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I'm working on the research to resolve the Requirements conflicts in distributed Scrum where teams are distributed over multiple locations. I'm proposing a model that consists of five steps including identifying redundant requirements, removing them, assigning unique IDs to each requirement, storing requirement information and resolving requirement conflicts. I want to ask that:

  1. How Redundant requirements are identified in distributed Scrum?
  2. How Redundant requirements are removed?
  3. How unique IDs are assigned to each requirement?
  4. How requirement information is stored?
  5. and How requirement conflicts are resolved?
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    I am not an expert in "Scrum theory", but requirements in Scrum are stored in the Product and Sprint backlogs, and identifying redundancies and solving conflicts should be part of managing and refining those backlogs. That's the only thing which IMHO makes sense and should be quite obvious, so what's unclear to you? – Doc Brown Mar 23 at 7:40
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    I do not see a single problem in your question. It is the product owner's job to root out any conflicts or doubles in requirements before they even make it to a story. He does this by talking to his stakeholders. – Martin Maat Mar 23 at 21:13
  • I know that its the job of product owner but how he will perform all steps as in my problem? – Aamir Mar 26 at 16:23
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In Scrum, all of the requirements (and all other changes needed to the product) are maintained in the Product Backlog. The Product Owner is ultimately responsible for the content and ordering of the Product Backlog. The Scrum Guide is light on guidance for multiple teams, but there are lightweight scaled Scrum frameworks such as Nexus (from Ken Schwaber and Scrum.org), Scrum@Scale (from Jeff Sutherland and Scrum, Inc.), and Large-Scale Scrum from Craig Larman and Bas Vodde). There are commonalities among these scaled frameworks - a single Product Backlog for all teams working on a single product and a single Product Owner who is ultimately responsible for this Product Backlog.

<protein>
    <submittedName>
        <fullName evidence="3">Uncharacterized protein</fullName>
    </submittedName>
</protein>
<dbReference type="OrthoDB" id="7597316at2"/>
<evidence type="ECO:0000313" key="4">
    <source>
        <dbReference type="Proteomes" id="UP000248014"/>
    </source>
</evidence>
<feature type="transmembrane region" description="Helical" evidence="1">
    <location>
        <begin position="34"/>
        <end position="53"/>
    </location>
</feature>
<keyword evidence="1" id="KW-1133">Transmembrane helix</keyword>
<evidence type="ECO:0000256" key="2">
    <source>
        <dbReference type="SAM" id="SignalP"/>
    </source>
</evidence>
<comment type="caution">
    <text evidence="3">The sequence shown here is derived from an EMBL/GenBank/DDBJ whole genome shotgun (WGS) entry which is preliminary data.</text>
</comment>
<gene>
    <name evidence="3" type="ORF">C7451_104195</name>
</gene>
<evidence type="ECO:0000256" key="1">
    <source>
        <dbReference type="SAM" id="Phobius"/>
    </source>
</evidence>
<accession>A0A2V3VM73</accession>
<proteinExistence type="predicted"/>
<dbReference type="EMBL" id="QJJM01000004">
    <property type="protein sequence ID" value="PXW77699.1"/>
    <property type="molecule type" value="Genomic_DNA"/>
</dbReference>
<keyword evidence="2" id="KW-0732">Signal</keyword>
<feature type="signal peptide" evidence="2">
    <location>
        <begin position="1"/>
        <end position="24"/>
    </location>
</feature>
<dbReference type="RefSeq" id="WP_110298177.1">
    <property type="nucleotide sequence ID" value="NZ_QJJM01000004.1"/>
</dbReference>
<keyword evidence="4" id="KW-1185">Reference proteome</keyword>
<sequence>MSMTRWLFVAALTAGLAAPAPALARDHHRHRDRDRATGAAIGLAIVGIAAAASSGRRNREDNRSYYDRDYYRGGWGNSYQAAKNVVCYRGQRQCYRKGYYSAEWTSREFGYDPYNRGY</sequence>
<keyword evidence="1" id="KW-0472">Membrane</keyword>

Regardless of the process or framework used, redundant requirements would be identified during the refinement of the Product Backlog. Ideally, the Product Owner and anyone supporting the Product Owner would be able to identify the redundant requirements before they are even added, but the refinement should be when the team identifies the redundant requirements.

In a complex system and for distributed teams, I'd recommend a tool for managing the Product Backlogs. This tool should allow for searching and other methods of categorizing items (such as tagging and labeling). This should improve the ability of the Product Owner and the people supporting the Product Owner to search both done and planned work to see if there are related or conflicting requirements.

The knowledge of the various development teams can also be used, but this is harder with both multiple teams and distributed teams, who may not have complete and in-depth knowledge of the entire system. The bulk of the work to manage the product and all of the requirements falls to the Product Owner and any product managers, analysts, or others supporting the Product Owner.

Regardless of who finds the conflicting requirements - the development teams, the product management staff, the Product Owner - the resolution is typically done through conversation, with the Product Owner having the final decision as to the Product Backlog and therefore the correct requirements for the product.

Scrum, or any of the scaled Scrum frameworks, doesn't call for any special handling of any conflicting requirements. There is no need to assign IDs to or do anything special.

  • 2nd point is how redundant requirements are removed once they are identified in product backlog. secondly i want to ask that which tool can be used to identify, remove, assign unique ids, storing requirements such as database? – Aamir Mar 23 at 15:36
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    @Aamir What do you mean how they are removed? If you're using paper sticky notes, throw it away. If you're using a tool, delete or close the item as a duplicate. As far as what tools to go, there are lots. Tool recommendations are beyond the scope of this site. – Thomas Owens Mar 23 at 15:40

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